Saturday, August 4, 2012
How Hurricanes Destroy Houses...
Since it appears that ERNESTO will soon be a hurricane bearing down on the Gulf of Mexico, its time for an explanation of how hurricanes destroy buildings.
After four hurricanes struck Florida in 2004 a study was launched called "Project Safe Windows." They were amazed that some houses remained intact while others next to them were completely destroyed. Why?
The answer was simple: Windborne debris. With hurricane force winds you also get flying debris. Glass can flex up to a point, but it will break if it passes its tensile strength, usually when a piece of debris - gravel or a tree limb -- hits it.
Buildings are designed to withstand EXTERNAL pressure, not internal. Once the wind gets inside, it tries to find a way OUT. The easy way is for it to UPLIFT the ROOF. It basically blows the house apart. Tornadoes do the same. One Conoco Phillips engineer (whose house we did) told me that he calculated that a hole in your window was enough to produce 50,000 lbs of UPLIFT on the roof!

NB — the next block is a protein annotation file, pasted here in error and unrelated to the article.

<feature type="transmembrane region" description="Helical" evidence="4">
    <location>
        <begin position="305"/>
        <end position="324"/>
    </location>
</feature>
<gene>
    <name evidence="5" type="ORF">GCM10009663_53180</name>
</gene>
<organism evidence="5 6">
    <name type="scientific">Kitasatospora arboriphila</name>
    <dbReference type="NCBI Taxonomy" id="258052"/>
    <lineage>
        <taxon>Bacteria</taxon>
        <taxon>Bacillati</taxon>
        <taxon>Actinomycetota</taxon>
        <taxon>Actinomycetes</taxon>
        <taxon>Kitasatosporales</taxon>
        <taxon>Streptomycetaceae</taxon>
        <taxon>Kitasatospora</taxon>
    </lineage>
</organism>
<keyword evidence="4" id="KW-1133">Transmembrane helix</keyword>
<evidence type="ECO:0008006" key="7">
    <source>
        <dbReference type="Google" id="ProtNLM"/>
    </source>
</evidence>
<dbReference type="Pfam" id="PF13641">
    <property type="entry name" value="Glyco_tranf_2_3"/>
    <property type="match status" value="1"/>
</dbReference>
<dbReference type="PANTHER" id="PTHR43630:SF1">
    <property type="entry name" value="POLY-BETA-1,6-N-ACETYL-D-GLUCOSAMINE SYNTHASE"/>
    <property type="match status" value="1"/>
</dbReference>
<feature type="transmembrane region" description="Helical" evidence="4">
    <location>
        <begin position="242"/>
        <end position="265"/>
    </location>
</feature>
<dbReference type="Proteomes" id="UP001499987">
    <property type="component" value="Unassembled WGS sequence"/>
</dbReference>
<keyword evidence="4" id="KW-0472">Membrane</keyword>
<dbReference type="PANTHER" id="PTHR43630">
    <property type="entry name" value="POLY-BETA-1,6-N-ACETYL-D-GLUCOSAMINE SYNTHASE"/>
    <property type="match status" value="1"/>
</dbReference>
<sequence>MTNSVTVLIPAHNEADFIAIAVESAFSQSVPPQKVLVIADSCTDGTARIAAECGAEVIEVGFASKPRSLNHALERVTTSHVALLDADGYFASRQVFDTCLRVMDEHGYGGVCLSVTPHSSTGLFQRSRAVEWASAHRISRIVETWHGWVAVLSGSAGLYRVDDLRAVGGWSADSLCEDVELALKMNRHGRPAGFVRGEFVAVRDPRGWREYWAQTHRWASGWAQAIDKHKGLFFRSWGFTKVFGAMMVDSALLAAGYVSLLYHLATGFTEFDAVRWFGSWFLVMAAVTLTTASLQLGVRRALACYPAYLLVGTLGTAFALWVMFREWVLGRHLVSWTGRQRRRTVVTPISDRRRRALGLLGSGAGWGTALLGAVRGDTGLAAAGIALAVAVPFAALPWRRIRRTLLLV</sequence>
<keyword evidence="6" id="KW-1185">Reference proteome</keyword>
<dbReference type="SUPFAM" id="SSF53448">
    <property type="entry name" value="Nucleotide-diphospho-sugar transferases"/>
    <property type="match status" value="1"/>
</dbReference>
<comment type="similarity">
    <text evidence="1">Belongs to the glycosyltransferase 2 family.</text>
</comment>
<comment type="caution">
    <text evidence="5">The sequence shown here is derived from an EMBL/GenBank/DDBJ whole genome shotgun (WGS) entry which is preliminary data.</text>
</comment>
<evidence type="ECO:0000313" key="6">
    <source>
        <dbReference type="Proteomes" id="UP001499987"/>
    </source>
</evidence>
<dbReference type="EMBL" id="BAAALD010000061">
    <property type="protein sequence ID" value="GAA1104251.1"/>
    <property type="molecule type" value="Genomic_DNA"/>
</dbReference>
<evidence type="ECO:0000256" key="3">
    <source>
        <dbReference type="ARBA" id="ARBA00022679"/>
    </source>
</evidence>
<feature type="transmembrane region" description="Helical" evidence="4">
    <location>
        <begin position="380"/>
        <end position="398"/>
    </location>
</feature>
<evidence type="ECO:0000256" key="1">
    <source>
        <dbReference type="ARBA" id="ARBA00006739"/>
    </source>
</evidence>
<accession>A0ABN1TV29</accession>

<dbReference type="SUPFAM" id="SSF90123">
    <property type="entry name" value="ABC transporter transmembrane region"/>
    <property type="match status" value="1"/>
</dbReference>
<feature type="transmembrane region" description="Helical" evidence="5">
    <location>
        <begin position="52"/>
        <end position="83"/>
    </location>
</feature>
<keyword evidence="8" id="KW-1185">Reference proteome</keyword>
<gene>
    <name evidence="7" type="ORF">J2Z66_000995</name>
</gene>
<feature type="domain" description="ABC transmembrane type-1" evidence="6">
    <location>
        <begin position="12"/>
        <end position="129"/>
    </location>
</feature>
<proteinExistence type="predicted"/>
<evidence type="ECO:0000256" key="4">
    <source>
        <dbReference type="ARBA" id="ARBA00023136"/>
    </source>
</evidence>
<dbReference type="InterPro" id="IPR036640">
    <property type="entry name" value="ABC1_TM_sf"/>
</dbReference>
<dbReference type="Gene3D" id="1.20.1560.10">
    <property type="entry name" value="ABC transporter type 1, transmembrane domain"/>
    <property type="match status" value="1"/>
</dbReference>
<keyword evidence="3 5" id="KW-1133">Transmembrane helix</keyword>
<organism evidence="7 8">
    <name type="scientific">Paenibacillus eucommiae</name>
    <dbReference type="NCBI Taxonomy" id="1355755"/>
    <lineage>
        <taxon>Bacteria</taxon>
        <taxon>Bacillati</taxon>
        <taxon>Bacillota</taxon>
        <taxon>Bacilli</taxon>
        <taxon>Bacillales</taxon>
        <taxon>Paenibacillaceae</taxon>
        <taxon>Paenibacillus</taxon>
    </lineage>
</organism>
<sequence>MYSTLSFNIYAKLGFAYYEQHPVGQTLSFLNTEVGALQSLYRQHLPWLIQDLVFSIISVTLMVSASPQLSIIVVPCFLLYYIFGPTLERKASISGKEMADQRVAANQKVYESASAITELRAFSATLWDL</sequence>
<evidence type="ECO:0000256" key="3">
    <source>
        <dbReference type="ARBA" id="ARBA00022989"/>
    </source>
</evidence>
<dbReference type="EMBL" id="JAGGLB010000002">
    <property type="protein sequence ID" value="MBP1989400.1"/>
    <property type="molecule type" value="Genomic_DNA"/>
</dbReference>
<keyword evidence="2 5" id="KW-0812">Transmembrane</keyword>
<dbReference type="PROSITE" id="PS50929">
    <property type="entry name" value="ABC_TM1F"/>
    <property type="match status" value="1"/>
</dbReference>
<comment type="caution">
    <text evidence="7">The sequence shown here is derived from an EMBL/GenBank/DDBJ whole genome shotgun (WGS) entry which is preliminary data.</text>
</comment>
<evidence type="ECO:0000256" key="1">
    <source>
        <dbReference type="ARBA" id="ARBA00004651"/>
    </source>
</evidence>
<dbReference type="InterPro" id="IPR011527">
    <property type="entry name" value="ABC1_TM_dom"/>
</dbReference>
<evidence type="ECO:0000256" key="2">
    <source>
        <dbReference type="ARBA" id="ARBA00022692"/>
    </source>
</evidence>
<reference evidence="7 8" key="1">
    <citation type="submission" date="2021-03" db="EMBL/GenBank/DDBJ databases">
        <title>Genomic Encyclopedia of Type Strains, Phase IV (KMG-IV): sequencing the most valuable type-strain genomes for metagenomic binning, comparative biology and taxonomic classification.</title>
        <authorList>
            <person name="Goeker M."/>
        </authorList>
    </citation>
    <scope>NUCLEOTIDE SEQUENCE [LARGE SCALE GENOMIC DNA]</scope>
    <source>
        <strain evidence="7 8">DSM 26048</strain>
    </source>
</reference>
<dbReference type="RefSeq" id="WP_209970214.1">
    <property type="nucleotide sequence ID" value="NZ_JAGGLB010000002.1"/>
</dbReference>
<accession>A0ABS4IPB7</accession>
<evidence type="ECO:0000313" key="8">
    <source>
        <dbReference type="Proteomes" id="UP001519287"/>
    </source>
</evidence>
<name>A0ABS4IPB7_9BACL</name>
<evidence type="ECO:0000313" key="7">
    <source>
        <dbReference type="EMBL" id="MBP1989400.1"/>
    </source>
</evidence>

Avoid the breach of your buildings weakest link, its windows, avoid losing your house (assuming you are not in a water surge area). That why Armor Glass security film fills an important purpose that until now was done by plywood, an outdated technology that makes little sense - ever try carrying a heavy piece of it up a ladder in a wind?
(More Details in our forthcoming book).
Armor Glass sells hurricane/tornado explosion-rated security window film. The same film was installed on federal buildings in Washington DC after 9/11. CEO Michael Fjetland is the founder and a former terrorism analyst who established Armor Glass to protect people and their property from breach of their weakest link. Details on how people live in "Houses of Straw" (free ebook) at our website www.ArmorGlass.com Follow on Twitter@ArmorGlass and on Facebook (https://www.facebook.com/ArmorGlass).